For cartelisation to be eliminated a legal Authority should follow three steps:

  1. The relevant [cartelization] conduct has to be detected.
  2. The relevant conduct has to be prosecuted.
  3. The relevant conduct has to be ‘penalized’.

The good intentions of lawmakers in enacting strong competition laws are weakened by the following six factors 2.

  1. Interference by government ministers, officials, and other politicians.
  2.  Interfering by interested people.
  3. Legal lacunae [shortcomings]
  4. Dubious decisions
  5. Shortage of human capability.
  6. Lack of finance.

The main challenges for a legal authority with regard to enforcement are two-fold. First, it must address the question, how it can detect and intervene against existing cartels. Second, it needs to work out the ways to reduce the motivations to form cartels.Thus, the legal authority must, in aiming towards these objectives, make use of Pre-emptive and post crime tools

Legal Enforcement Of Competition Laws
Preventive enforcement tools

There are several ways for a legal authority to reduce the formation of cartels before they are formed One of them is the collection and publication of blacklists, specifying the particular behaviour and conduct, which most likely belong to the category namely ‘hard core cartels’.

A second option to prevent the creation and complicity of cartels is the early recognition of types of meetings between competitors that should raise suspicions as attempts to form a cartel (or implicitly collaborate) and should be blacklisted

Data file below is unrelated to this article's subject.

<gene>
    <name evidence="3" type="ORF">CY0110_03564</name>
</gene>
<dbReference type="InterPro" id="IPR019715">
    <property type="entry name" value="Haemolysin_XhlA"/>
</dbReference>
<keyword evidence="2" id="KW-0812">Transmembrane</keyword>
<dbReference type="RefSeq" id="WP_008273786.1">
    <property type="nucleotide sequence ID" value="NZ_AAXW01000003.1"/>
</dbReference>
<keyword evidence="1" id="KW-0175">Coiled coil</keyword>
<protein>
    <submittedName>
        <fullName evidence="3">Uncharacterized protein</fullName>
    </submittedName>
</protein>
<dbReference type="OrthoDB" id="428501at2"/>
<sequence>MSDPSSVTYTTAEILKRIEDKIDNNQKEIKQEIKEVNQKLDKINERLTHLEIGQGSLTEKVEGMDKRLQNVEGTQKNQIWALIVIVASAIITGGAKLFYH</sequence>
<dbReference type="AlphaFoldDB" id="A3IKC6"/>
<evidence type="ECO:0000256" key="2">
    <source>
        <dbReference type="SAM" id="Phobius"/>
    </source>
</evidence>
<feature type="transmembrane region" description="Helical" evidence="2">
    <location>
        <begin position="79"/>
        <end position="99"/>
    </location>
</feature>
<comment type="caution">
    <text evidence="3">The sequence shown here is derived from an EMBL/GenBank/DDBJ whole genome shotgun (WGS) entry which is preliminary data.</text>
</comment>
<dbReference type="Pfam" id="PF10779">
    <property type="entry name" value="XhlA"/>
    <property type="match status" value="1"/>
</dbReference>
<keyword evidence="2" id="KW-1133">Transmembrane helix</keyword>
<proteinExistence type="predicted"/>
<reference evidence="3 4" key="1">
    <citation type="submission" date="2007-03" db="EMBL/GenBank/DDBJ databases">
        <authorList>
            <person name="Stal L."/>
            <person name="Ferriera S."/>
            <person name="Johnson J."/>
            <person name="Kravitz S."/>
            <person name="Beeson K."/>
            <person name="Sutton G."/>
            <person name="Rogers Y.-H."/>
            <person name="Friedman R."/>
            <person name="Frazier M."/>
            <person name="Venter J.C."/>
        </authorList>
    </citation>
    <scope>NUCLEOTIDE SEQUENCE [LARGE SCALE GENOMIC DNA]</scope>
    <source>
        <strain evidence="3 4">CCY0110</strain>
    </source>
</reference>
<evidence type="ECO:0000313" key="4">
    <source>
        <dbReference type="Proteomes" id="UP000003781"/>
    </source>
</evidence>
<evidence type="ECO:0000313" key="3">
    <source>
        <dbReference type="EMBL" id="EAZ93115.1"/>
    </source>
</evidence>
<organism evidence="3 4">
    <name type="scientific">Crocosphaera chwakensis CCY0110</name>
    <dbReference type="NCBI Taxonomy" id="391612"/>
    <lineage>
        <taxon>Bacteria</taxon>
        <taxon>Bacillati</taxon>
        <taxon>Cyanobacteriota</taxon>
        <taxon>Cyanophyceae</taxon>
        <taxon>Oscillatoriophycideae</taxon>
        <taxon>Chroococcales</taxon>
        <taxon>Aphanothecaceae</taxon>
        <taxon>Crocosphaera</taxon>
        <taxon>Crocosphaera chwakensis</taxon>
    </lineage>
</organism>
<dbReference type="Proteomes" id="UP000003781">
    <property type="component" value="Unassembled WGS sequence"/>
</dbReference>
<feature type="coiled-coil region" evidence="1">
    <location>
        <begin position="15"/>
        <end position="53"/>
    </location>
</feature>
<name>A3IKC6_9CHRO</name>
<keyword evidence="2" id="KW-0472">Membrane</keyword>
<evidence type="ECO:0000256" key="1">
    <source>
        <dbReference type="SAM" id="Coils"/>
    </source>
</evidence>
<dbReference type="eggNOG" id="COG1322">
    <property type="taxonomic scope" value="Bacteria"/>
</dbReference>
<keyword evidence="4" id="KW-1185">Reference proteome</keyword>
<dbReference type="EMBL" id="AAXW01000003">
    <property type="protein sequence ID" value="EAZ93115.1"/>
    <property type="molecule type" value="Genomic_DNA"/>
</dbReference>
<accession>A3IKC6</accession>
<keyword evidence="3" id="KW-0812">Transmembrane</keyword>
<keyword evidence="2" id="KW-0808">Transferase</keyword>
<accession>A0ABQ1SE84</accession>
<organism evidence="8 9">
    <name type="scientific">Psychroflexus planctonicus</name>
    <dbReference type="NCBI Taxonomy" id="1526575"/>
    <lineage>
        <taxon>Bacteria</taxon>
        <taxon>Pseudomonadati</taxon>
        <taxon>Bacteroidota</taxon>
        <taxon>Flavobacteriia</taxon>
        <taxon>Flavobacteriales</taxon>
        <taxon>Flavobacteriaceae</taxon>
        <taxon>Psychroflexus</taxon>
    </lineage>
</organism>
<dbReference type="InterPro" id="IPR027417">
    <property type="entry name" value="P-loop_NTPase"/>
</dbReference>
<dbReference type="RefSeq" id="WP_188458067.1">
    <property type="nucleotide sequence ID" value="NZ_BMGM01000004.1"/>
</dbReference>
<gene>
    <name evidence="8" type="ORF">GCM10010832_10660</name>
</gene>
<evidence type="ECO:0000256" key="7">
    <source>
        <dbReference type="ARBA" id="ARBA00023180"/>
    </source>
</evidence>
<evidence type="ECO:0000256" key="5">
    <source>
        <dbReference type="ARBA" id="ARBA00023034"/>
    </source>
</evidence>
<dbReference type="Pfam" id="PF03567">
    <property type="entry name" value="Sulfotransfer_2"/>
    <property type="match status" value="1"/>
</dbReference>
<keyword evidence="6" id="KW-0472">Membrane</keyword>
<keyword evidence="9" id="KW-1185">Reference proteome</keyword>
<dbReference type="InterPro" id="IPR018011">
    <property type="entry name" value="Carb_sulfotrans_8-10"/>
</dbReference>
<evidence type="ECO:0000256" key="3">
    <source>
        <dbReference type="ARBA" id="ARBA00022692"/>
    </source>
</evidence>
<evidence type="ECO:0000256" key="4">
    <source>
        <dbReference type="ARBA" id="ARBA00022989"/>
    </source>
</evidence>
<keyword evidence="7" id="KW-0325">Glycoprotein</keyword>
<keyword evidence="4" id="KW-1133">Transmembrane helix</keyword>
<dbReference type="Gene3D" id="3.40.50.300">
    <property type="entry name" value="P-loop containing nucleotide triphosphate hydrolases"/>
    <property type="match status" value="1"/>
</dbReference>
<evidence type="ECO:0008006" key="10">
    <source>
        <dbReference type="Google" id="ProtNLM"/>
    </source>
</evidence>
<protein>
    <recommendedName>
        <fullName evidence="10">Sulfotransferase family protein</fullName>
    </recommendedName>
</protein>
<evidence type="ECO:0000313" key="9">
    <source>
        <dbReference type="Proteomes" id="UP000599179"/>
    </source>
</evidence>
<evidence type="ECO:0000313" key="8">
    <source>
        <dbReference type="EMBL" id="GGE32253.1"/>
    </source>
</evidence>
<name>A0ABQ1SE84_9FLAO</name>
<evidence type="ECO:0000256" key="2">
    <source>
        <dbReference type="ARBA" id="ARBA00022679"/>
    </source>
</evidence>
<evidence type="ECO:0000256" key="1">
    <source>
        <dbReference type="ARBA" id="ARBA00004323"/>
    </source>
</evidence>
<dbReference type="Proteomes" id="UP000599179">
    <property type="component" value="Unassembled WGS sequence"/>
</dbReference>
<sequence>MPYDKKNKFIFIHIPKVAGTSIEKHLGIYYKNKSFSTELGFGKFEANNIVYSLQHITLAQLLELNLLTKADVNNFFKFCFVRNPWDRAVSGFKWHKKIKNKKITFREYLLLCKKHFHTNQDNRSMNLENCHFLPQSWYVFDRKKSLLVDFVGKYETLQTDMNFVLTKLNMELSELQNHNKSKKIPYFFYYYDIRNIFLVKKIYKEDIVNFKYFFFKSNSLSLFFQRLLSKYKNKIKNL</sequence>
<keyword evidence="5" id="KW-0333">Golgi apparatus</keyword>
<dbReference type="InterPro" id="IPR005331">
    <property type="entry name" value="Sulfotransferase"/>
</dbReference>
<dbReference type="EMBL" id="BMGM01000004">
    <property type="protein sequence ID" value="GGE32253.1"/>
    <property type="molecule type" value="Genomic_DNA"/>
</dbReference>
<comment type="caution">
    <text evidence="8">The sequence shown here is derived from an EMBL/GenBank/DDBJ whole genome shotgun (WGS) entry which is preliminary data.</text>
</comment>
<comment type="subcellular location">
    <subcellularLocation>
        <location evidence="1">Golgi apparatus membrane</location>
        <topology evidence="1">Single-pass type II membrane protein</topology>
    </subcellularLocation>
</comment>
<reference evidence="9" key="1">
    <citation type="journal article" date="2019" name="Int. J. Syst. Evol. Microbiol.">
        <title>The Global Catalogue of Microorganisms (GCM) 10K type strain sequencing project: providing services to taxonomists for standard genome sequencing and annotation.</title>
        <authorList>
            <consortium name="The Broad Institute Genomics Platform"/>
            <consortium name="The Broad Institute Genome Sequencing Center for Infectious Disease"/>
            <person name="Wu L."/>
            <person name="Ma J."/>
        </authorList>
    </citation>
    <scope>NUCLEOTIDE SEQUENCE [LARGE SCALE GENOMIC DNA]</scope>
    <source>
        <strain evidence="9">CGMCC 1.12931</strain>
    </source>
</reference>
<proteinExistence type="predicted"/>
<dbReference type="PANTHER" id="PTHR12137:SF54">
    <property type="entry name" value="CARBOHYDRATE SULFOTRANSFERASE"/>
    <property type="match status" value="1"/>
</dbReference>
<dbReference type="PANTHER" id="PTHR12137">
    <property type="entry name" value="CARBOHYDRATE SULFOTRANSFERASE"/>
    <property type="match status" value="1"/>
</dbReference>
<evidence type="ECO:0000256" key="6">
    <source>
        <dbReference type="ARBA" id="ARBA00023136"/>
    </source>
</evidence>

It is advisable to ban certain types of interactions between firms that are, likely to result in cartels but obviously not in the public interest, or likely to encourage healthy competitions.
Following are some such collaborative moves

  • Any private dialogue about future production prices or output plans,
  • Personalized communications regarding earlier rates and quantities and,
  • The interchange of individualized price and demand details.

A third method of preventive methods for checking the formation of cartels is alterations in market designs4. The application of contemporary auction theory, for example, can help in designing auction mechanisms that offer fewer possibilities for bid rigging than standard auction types. Such an analysis investigates whether a proposed merger would create a post-merger environment, in which collusion is more likely than in the pre-merger environment.
Post crime enforcement methods:
Although Preventive methods are certainly useful in reducing the number of cartels to some extent, they do not suffice in stopping cartelisation effectively.